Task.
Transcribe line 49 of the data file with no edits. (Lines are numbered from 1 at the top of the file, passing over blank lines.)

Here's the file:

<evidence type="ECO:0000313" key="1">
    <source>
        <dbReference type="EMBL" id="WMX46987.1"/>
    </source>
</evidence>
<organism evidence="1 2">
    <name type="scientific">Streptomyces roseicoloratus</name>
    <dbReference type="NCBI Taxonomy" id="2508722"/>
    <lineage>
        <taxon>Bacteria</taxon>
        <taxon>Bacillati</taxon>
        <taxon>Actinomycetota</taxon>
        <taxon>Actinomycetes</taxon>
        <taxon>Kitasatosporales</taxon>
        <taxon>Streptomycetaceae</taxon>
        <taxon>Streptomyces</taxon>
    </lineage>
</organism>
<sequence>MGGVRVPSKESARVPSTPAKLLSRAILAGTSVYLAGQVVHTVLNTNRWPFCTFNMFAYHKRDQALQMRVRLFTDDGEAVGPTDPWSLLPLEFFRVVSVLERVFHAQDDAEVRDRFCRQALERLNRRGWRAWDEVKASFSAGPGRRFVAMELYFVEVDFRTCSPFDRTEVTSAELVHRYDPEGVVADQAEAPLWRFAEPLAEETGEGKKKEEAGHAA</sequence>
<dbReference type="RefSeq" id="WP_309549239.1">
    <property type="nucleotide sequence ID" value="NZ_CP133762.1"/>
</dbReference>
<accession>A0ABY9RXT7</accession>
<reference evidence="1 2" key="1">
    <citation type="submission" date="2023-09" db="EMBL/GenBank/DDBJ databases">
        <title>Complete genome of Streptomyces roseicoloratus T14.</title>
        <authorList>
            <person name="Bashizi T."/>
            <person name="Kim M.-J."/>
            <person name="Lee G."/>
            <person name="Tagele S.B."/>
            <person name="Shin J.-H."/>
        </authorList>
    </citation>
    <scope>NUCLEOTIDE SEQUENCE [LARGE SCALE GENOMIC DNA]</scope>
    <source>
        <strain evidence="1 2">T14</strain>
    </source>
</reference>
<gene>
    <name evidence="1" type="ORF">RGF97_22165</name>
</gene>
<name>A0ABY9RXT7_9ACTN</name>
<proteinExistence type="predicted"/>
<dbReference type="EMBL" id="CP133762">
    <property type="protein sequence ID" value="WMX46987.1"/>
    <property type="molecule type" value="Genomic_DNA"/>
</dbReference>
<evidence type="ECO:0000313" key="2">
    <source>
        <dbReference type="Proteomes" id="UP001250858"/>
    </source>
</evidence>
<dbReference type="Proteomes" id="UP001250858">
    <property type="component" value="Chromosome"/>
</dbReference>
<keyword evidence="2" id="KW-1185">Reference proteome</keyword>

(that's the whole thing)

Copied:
<evidence type="ECO:0000313" key="2">